"What's new on the site today?" Clark asked. "After all, we're in the news business now, right?"
With the bar thus raised, we did our best to respond. Ten years later, we've had the opportunity to cover more than 20,000 stories, from the mundane to the historic. We cut our teeth on the Clinton administration's reinventing government effort. At the moment we launched, the "reinvention revolution" was giving way to a second-term effort that focused more on cutting programs, staff and budgets than on empowering front-line workers and eliminating regulations. Indeed, in our first month online, we asked, "What Happened to REGO?"
Some stories never seem to change. Does this 1998 headline sound familiar? "Clinton Approves 3.6 Percent Pay Raise." How about this one from the same year? Federal Benefits Outweigh Private Sector's."
By the time the Supreme Court sorted it all out in 2000, we were bold enough to issue some advice to George W. Bush: "Attention, Mr. President: Federal Management Matters." And we were there when he issued his response, in the form of the President's Management Agenda.
Just days later, that agenda would be overshadowed by the tragedy of Sept. 11. We published 10 stories on that day's events, followed by hundreds more over the following weeks. We became a virtual round-the-clock news operation, with reporters dispatched to New York and dashing back and forth to the Pentagon to file stories that our small staff struggled to edit and post as quickly as we could. In the midst of the horror, confusion -- and then the steely resolve to go to battle against a new kind of foe -- we were never more proud of the people who we are fortunate enough to report and write about on a daily basis.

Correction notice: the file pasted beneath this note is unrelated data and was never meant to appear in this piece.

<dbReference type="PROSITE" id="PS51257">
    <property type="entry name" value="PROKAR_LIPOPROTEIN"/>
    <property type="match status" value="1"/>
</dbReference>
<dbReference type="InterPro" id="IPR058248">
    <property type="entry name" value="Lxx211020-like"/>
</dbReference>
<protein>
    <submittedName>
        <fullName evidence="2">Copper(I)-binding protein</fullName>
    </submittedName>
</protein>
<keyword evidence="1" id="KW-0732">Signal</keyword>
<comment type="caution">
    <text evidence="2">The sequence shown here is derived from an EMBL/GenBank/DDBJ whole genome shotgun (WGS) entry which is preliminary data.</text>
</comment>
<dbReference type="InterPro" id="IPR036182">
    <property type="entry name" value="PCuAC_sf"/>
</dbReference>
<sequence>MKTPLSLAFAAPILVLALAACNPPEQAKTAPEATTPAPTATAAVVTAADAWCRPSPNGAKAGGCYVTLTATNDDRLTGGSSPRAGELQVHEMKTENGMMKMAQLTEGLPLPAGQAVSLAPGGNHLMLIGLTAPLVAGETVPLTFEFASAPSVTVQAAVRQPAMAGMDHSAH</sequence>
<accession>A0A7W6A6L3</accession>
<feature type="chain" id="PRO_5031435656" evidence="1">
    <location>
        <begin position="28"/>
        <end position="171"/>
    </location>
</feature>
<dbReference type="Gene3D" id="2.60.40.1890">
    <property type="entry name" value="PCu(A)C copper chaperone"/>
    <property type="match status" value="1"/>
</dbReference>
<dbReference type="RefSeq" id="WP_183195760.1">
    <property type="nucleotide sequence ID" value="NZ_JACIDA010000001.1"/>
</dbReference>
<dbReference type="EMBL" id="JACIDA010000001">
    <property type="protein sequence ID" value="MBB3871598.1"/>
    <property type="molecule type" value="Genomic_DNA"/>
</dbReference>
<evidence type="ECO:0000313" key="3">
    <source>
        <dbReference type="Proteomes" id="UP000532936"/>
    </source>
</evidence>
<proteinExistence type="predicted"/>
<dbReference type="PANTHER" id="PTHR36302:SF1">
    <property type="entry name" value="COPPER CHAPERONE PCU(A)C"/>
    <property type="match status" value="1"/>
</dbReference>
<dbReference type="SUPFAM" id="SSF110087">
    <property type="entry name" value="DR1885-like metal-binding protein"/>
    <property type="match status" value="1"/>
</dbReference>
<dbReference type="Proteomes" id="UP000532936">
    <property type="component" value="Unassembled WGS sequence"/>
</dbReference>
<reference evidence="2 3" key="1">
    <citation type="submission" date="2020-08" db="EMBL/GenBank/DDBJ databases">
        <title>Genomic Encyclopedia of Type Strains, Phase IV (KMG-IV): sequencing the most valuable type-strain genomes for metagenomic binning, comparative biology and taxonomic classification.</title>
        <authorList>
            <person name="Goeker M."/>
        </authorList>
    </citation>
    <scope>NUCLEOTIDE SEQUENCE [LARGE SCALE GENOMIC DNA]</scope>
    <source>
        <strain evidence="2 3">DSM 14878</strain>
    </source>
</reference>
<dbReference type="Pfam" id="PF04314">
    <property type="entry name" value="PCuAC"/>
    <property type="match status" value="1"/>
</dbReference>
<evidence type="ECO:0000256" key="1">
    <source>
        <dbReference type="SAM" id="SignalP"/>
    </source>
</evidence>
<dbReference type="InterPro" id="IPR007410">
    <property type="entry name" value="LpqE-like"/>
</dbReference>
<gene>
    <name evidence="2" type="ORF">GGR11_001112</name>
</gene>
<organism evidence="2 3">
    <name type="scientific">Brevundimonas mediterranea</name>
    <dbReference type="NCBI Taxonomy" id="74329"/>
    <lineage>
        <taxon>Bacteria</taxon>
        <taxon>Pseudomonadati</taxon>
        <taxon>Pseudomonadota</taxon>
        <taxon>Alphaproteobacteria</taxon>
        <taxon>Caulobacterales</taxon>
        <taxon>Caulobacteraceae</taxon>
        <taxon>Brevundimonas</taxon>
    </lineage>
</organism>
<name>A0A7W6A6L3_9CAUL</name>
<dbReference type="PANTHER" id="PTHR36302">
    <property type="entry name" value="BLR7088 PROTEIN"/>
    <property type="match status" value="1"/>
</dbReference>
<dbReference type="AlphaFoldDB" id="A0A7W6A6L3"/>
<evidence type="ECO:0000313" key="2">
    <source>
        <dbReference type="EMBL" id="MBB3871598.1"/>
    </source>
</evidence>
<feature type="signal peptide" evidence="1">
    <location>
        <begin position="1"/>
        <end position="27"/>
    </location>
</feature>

In Sept. 11's aftermath, we were among the first news organizations to report on and publish the Bush administration's complete plan to create a new Homeland Security Department. We followed up with dozens of stories on the movement of the plan through the legislative process. When bargaining rights for federal employees became the key sticking point in the battle over the legislation, we were there to provide expertise on relations between public employee unions and the administration.
Later in 2002, our reporter Jason Peckenpaugh, relying on sources he had cultivated over more than a year, broke the story that the Army was planning the most ambitious federal outsourcing effort ever, putting more than 200,000 jobs up for competition with the private sector. Soon, Army agencies, federal labor unions and congressional offices were abuzz with the news. By Nov. 3, The Washington Post had published a Page One story on the controversy, noting that the GovExec.com story had started the furor.
In the years since, our reporters have produced other groundbreaking stories too numerous to count. Here are just a few examples:
- George Cahlink was there when the Navy cruiser Constellation launched the first strikes in the war against Iraq in 2003.
- Shane Harris, now at National Journal, uncovered contracting abuses at the Federal Technology Service.
- Karen Rutzick reported on the legal battles over personnel system overhauls at the Defense and Homeland Security departments.
- Chris Strohm, now with CongressDaily, contributed both on-the scene reports and a photo essay from New Orleans in the aftermath of Hurricane Katrina.
Sort of like GovExec.com as a whole over the past 10 years.